92 F.3d 1186
UNITED STATES of America, Plaintiff-Appellee,
Leandro RUBALCAVA; Sergio Rubalcava, Defendants-Appellants.
United States Court of Appeals, Sixth Circuit.
Aug. 7, 1996.
NOTICE: Sixth Circuit Rule 24(c) states that citation of unpublished dispositions is disfavored except for establishing res judicata, estoppel, or the law of the case and requires service of copies of cited unpublished dispositions of the Sixth Circuit.
Before: LIVELY, CONTIE, and SILER, Circuit Judges.
The defendants, Leandro Rubalcava and Sergio Rubalcava, are charged with conspiracy to distribute marijuana and possession of the same with intent to distribute in violation of 21 U.S.C. § 841(a)(1). They have appealed from the district court's order of detention entered June 12, 1996. The appellants' and appellee's brief address only the propriety of the detention of Leandro Rubalcava, and we consider only those arguments herein. Oral argument has been waived.
At the preliminary hearing, the magistrate found that probable cause existed that the defendant had committed the crime as charged. Release or detention pending trial is governed by 18 U.S.C. § 3142, which directs that an order of detention shall issue if the judicial officer finds that no condition or combination of conditions will reasonably assure the appearance of the defendant and the safety of any other person and the community. In the case of a defendant charged with an offense for which a maximum term of ten years or more is prescribed in the Controlled Substances Act, 21 U.S.C. § 801, et seq., it shall be presumed, subject to rebuttal by the defendant, that there are no conditions which will reasonably assure appearance or safety. 18 U.S.C. § 3142(e). The offense charged, violation of 21 U.S.C. § 846, is one for which a maximum sentence of more than ten years may be prescribed and this presumption is thus applicable. Both the magistrate and the district court judge concluded that the defendant had not rebutted the presumption of detention in this case. Specifically, they relied upon the serious nature of the crime charged, the defendant's past record, and the fact that a conviction would likely lead to deportation proceedings. A finding of fact in support of pretrial detention shall not be disturbed on appeal unless clearly erroneous. United States v. Hazime, 762 F.2d 34 (6th Cir.1985). The defendant's brief does not establish any error in the district court's findings.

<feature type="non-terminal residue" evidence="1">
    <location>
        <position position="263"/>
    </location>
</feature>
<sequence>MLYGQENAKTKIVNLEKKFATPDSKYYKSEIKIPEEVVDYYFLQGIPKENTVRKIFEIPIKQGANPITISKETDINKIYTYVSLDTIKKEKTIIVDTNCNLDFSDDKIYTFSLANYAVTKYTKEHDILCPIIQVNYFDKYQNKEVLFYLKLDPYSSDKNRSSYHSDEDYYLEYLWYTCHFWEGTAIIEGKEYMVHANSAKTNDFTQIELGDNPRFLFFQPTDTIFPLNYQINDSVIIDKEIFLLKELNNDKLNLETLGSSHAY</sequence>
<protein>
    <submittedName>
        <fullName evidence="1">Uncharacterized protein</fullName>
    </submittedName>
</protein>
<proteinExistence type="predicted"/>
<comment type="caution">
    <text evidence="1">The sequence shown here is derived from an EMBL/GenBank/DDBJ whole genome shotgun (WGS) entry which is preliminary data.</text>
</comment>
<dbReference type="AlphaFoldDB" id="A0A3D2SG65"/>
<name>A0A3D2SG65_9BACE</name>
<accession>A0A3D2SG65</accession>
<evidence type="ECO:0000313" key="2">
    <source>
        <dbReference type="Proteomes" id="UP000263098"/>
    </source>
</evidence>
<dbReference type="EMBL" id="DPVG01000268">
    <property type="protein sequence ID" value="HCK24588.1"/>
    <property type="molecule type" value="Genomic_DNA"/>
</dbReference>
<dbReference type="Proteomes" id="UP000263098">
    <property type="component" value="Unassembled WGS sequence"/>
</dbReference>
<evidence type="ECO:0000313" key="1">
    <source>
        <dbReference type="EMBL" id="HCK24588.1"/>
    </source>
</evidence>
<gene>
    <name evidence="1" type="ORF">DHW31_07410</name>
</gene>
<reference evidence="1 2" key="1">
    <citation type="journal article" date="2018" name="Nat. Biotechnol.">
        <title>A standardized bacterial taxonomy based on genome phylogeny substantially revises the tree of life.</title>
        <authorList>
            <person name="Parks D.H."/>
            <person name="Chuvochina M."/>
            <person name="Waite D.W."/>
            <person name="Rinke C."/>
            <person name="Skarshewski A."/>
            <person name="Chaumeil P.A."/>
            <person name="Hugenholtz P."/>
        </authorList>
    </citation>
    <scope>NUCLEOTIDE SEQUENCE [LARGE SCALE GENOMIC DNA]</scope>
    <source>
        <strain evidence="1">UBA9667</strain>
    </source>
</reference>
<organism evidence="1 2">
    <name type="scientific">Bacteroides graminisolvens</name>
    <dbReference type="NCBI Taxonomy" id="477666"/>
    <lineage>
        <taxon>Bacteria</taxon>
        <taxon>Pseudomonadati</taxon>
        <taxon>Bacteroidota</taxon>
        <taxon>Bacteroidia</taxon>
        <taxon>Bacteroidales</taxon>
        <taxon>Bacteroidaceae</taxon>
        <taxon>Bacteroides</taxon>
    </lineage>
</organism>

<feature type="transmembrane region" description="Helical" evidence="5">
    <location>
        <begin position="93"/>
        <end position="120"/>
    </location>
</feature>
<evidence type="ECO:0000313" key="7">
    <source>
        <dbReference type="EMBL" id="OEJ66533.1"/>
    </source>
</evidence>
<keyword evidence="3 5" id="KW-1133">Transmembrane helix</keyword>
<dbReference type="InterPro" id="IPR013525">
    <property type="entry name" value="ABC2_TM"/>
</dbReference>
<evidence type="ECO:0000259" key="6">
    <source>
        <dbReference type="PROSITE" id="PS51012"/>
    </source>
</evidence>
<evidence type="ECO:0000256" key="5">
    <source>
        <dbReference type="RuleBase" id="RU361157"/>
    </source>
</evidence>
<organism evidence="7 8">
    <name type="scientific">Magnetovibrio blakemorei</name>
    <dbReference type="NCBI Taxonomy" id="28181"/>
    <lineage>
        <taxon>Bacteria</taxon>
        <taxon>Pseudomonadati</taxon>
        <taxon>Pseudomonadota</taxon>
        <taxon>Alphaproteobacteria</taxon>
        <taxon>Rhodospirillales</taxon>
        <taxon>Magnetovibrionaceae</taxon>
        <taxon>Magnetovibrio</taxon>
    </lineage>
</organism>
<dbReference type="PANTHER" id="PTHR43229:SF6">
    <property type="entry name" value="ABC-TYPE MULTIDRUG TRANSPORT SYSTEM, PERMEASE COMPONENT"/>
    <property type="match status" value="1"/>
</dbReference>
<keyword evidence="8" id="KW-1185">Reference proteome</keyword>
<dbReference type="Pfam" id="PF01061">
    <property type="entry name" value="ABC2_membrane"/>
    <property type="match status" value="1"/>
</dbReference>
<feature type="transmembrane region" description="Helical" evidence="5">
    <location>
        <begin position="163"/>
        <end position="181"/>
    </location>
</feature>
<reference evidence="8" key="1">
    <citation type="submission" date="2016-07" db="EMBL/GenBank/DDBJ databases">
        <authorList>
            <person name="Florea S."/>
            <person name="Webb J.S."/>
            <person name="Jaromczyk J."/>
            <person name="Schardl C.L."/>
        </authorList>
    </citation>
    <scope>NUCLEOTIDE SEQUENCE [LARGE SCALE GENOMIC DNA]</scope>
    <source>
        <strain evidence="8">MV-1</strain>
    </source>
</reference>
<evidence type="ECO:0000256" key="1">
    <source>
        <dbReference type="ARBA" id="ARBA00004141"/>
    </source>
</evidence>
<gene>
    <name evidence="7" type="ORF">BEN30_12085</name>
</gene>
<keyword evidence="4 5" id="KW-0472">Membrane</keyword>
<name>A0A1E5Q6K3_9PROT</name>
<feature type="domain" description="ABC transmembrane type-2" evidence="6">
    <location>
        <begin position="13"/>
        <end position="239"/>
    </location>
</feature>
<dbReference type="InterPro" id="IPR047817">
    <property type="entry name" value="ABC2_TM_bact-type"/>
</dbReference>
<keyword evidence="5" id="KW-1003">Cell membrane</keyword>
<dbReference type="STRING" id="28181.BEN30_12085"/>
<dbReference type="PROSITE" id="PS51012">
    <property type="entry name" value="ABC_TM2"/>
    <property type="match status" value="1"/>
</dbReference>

Therefore, the district court's order of detention of June 12, 1996, is AFFIRMED.